I was speaking with a CRM vendor the other day about positioning and messaging for sales force automation. The vendor was telling me that the company wanted a back-to-basics message that would focus on the importance of SFA (sales force automation) in helping salespeople recover some of the time they invest in unproductive activities.
On the face of it, this sounds like a reasonable approach, and in fact it is one of the staples of the SFA world. Sales force automation got going when companies like Siebel began telling their customers that sales force productivity could improve if salespeople could spend more time in front of customers and less in dealing with administrivia. It’s been a grail quest ever since.
I gently tried to point out to the vendor that since this message has been a staple of SFA messaging for over 10 years that it might be time to look elsewhere for a way to improve selling. After all, the need for new messaging is all around us. All you need to do is look at the inroads made by Sales 2.0 ideas and Web 2.0 technologies to see.
Jumping the Boundary
We ended the conversation without any minds being changed. I continue to believe in the changing nature of selling, the need for new positioning and the messaging it entails. The vendor is committed to a back-to-basics approach. Perhaps I was not making good arguments, or maybe I was just speaking with a person who is not able to decide on change and further internal discussions will result in a different tack. We shall see.
It all got me thinking about the limit or, graphically, the asymptote, of the sales productivity improvement curve. If “asymptote” is an unfamiliar term, imagine a curve that rises from left to right and gently falls over like a blade of grass in a breeze. The asymptote would be an imaginary flat line above the curve that the curve never actually reaches. In mathematics, the curve reaches the asymptote at infinity, but, as a practical matter, in real life it takes progressively more effort and energy to close the gap.
In business, when confronted with an asymptotic boundary condition, savvy managers look for ways to change the game and, in effect, jump the boundary so that the ceiling becomes the floor and a new curve, or blade of grass, is established. That’s what is so intriguing about the Sales 2.0 movement that incorporates Web 2.0 technologies and social networking ideas.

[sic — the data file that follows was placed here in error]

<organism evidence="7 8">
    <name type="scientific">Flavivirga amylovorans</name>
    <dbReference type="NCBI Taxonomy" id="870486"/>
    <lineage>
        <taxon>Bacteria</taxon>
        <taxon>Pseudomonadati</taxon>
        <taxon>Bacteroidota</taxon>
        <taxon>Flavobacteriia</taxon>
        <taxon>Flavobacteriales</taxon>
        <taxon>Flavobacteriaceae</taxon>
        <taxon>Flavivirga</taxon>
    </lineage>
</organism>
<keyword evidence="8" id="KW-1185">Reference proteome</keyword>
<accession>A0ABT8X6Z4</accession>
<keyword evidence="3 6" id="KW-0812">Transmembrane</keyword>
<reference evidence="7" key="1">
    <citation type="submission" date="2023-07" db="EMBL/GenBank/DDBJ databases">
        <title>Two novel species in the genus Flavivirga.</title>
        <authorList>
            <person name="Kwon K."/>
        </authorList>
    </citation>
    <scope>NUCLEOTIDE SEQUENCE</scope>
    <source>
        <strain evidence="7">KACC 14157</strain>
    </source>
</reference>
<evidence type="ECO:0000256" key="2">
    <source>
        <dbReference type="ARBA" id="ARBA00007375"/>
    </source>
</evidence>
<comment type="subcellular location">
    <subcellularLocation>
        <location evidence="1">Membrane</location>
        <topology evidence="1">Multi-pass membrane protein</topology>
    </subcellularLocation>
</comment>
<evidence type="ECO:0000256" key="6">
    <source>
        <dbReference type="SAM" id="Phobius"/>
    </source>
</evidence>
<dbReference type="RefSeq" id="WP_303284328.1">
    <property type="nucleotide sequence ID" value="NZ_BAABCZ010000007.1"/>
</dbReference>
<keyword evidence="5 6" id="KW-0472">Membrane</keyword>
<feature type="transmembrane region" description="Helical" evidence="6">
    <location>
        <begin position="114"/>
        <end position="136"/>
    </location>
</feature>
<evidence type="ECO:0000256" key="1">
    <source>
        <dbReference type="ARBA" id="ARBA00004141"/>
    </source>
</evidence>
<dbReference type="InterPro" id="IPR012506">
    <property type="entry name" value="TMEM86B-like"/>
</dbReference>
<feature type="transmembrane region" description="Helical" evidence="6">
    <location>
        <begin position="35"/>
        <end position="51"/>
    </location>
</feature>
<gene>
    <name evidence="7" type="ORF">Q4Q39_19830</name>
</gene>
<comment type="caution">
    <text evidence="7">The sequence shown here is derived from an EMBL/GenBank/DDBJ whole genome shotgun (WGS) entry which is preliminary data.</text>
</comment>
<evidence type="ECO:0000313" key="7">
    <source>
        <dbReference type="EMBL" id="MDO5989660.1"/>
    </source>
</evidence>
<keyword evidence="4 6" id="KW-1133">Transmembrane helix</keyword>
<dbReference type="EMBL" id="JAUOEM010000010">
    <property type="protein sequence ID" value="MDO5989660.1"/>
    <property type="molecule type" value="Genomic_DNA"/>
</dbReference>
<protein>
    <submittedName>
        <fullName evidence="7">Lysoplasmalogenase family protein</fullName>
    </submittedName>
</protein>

As I have said before, we have spent a lot of time and effort trying to improve the sales process with products like SFA and sales methodologies. Those tools have been great at making big gains in productivity and face time, but there is only so much time in a sales person’s day to optimize, and at this point, pushing further will come at great cost. For a company or a salesperson who does not currently use automation, the opportunities for improvement are still vast, but that population is dwindling.
For example, the other day at the Force.com event in San Francisco, a CEO told me that these days his company rarely has to hire a salesperson who does not have experience using some form of SFA. It has become ubiquitous.
The move now, in my opinion, is not to proceed further in trying to wring out more face time, though some improvements can still happen. For me, the biggest opportunity is not in improving the sales process but in improving the inputs to the process which include the lead itself and the information flow to the customer.
If you look at Sales 2.0, that’s exactly what is happening. Companies are using advanced marketing technologies to better segment and mature prospective customers so that when a salesperson gets a lead, it is far more actionable than the leads that were handed out just a few years ago. In taking this approach, the ceiling has become the floor from which a new productivity curve is rising.
A whole industry segment which was once called “sales effectiveness” is growing up around this idea. What was once considered a hodgepodge of disparate point solutions is organizing itself into solutions for the pre- and post-sales processes.
So that’s why I am not a great fan of the improved productivity message. Productivity is still important, but truth be told, it has had its day. Productivity improvement is now taken for granted, table stakes in the larger conversation about how to sell today.
Denis Pombriant is the managing principal of the Beagle Research Group, a CRM market research firm and consultancy. Pombriant’s research concentrates on evolving product ideas and emerging companies in the sales, marketing and call center disciplines. His research is freely distributed through a blog and Web site. He is working on a book and can be reached at email@example.com.